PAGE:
Brexit won't be easy for German companies, or companies from any other EU countries. A hard Brexit will up that ante many times over. From Cologne, a new study by the German Economic Institute gives some insights and information on what to expect.
Most of the consequences will impact profits of companies, with consumers in Germany perhaps facing higher prices on products as companies react to the shake-up to do business in Europe. According to thelocal.de, the study came as the German government slashed its growth forecasts for 2018 and 2019, blaming "a weaker international trade environment", which has been giving the middle-European export country some causes for alarm. The GDP should expand by 1.8% this year and next year, said the economy ministry in a statement. That's a lower outlook for 2018 of 0.5% and 0.3% for 2019.
The Hard Brexit
The hard Brexit is an arrangement seen as the UK leaving the EU's customs union and the single market. This agreement would halt countries' abilities to set common external tariffs and halt the single market between the UK and the EU, which allows the free movement of goods, services, money and people in the European Union. At first, this would mean the UK has to revert back to its World Trade Organization (WTO) rules for trade with its former EU partners.
The report authors had this to say: “The instability and disorientation of the British negotiation position increases the risk of a hard Brexit that would cut off most ties with the EU in a more or less chaotic and sudden manner." They also said that the scenario could cause "considerably higher costs on both sides of the channel".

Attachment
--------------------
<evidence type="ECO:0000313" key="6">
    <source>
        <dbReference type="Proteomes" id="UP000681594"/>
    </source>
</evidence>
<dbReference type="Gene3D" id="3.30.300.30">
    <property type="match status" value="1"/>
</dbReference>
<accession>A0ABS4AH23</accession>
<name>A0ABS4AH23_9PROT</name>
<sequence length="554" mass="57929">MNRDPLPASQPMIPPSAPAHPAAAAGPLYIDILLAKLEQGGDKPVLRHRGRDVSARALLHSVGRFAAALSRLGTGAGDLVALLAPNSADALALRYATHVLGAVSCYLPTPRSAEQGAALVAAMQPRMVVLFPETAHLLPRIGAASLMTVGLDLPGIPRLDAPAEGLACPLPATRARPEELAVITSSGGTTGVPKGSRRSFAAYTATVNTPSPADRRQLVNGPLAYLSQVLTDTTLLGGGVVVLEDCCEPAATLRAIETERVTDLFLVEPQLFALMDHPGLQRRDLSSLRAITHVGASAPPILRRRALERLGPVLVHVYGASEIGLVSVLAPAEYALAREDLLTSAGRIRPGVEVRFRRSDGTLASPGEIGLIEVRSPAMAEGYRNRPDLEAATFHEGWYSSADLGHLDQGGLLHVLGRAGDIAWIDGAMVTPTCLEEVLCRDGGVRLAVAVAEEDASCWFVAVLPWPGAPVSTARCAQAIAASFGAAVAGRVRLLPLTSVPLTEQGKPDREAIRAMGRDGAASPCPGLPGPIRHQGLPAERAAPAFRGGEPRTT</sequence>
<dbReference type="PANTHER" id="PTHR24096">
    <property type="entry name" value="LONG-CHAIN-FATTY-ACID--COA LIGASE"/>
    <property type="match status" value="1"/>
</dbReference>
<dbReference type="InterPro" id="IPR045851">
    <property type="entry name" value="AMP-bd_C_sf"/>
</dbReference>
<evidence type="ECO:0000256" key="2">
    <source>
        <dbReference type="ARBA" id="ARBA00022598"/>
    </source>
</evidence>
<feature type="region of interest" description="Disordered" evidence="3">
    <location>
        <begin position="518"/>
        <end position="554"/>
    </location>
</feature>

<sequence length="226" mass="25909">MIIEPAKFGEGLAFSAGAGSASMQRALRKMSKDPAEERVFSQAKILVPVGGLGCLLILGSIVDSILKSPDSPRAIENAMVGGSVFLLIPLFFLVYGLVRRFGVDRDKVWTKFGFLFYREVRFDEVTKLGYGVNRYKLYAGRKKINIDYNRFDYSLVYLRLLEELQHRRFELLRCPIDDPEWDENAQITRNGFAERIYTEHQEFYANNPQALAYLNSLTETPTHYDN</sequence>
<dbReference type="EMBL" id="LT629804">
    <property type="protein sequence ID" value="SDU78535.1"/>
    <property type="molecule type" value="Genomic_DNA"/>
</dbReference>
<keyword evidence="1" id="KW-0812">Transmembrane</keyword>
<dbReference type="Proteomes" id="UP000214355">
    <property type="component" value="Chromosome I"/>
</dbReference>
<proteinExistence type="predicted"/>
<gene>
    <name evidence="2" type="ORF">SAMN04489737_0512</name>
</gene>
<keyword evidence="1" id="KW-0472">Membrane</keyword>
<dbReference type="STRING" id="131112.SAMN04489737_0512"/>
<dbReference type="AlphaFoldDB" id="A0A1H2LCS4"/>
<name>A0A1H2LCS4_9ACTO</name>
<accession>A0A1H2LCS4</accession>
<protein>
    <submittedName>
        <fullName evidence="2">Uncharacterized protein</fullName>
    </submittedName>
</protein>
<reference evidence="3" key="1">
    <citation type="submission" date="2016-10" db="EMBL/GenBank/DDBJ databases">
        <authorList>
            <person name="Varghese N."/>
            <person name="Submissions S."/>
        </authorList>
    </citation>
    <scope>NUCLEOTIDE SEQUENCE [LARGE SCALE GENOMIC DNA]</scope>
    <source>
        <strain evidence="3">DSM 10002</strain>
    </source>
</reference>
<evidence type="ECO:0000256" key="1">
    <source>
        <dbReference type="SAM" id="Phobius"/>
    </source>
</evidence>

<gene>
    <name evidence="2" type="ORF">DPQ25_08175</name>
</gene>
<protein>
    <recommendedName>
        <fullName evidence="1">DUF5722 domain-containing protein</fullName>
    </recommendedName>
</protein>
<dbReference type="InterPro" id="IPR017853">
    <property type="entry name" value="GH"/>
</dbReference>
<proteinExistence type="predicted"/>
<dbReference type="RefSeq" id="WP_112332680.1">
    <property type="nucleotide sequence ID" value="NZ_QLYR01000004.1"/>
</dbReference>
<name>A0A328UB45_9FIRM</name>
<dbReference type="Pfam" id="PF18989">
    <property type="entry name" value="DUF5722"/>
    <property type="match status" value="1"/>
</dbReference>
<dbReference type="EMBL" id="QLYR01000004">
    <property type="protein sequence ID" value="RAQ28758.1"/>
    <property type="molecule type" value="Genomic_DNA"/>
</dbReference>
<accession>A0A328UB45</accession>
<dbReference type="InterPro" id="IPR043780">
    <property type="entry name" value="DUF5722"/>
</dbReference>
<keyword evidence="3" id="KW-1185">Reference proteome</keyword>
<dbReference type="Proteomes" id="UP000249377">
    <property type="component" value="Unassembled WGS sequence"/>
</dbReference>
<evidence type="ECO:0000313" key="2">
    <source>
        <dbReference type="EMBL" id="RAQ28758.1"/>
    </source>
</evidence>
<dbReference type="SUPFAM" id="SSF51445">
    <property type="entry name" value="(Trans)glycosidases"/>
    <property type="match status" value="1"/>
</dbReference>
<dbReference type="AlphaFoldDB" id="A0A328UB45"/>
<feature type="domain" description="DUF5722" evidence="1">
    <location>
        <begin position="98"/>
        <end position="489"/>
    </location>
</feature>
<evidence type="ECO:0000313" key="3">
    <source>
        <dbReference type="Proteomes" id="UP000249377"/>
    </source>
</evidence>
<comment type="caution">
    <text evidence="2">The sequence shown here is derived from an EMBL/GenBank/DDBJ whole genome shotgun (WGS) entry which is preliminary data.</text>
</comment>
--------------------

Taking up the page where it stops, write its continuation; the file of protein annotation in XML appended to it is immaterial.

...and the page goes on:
The British could impose 3.6% tariffs on goods from the rest of the EU, with exports from Germany to the UK falling by as much as 57%. This will hit the German car industry particularly hard. About 60% of the additional costs from the extra tariffs would be incurred in the auto industry, which is one of Germany's biggest exporters, employing more than 800,000 people.
Leaving May Create Boost
Brexit will also end up seeing some companies leave the UK, setting up shop in Germany or some other EU country. That means Germany, and its financial centre Frankfurt, could benefit very well to companies moving to central Europe.
One thing is for certain, Brexit, hard or soft, will disrupt e-commerce businesses. Their supply chains will be disrupted, and tariffs, customs and labour costs will change. Most of these changes won't be for the better once the EU and UK see each other as totally foreign. The source for this article isn't exactly new, which is a bit unorthodox for us, but it proves a significant point. Nothing much changes with Brexit except the deadline; and maybe a Prime Minister or two. Will Boris Johnson prove to be the one to deliver, or will the EU extend the deadline again?